How stem cells breathe
A research team led by Graziano Martello, at the Department of Molecular Medicine of Padua University, has shown evidence for the first time of the role played in vitro by the transcription factor STAT3 in oxidative respiration of embryonic stem cells.
The study, which was published in EMBO Journal, explains a particular metabolic mechanism linked to respiration in embryonic stem cells (ES). The transcription factor STAT3, belonging to the family of STAT proteins, is able to control the activity of mitochondria, ie the “lungs” of ES cells.
The Martello team used embryonic pluripotent mouse stem cells, in vitro, to observe their functioning at the cellular metabolism level. Pluripotent stem cells are essential to regenerative medicine studies because they have the ability to generate any other cell (but not an organism). In vitro they can proliferate without limit, maintaining all their proliferative capacity.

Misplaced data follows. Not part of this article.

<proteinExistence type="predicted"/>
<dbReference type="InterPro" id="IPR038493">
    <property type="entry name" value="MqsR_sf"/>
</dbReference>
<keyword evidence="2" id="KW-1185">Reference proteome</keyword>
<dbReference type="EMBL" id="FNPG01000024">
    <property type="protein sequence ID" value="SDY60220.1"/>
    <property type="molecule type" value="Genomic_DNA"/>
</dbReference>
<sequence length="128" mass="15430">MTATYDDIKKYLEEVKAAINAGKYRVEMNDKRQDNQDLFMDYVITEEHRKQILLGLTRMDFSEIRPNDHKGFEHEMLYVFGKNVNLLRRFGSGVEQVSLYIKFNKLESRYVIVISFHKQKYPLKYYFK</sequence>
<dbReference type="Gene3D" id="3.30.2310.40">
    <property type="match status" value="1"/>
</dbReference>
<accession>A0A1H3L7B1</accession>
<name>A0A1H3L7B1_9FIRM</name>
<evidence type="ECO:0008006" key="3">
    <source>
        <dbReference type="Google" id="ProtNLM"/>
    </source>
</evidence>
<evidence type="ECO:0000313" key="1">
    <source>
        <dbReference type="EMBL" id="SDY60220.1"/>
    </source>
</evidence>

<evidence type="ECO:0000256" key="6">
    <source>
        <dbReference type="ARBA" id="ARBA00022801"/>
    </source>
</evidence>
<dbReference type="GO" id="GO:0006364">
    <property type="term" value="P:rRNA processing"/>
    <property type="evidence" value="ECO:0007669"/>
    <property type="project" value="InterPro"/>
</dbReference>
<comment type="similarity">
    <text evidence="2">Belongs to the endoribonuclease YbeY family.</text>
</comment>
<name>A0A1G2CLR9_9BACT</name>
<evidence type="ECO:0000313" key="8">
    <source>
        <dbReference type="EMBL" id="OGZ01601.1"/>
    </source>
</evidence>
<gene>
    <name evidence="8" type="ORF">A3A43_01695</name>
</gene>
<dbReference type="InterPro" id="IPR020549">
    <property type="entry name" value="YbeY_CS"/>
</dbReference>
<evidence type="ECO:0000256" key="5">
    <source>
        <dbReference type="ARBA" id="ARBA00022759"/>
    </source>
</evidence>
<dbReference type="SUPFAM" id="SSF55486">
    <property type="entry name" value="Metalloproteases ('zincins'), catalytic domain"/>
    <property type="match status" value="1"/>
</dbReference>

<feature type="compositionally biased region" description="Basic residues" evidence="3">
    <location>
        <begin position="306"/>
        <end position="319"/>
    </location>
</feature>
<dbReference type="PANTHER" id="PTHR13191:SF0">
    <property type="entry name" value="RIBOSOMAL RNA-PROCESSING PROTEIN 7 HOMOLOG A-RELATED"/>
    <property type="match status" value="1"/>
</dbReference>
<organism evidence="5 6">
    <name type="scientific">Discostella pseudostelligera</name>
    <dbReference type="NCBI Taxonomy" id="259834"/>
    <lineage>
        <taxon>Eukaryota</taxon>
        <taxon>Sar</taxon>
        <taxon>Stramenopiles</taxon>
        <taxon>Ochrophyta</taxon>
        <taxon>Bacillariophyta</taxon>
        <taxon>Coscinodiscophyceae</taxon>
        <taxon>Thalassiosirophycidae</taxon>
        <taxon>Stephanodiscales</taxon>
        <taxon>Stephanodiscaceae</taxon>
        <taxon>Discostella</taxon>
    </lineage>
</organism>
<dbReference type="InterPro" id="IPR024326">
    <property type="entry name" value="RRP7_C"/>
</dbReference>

“We know well the cellular signals – or transcription factors – which keep these cells in the pluripotent state, but little is known about their metabolism” says Graziano Martello. “That’s why we decided to study the STAT3 factor, which in addition to its standard function in regulating transcription in the nucleus seems able to do something else”. Experiments have shown that STAT3 is indeed responsible for another important task: the regulation of transcription of the mitochondrial genome, and as a result of cell respiration. Mitochondria are organelles with their own DNA involved in cellular respiration.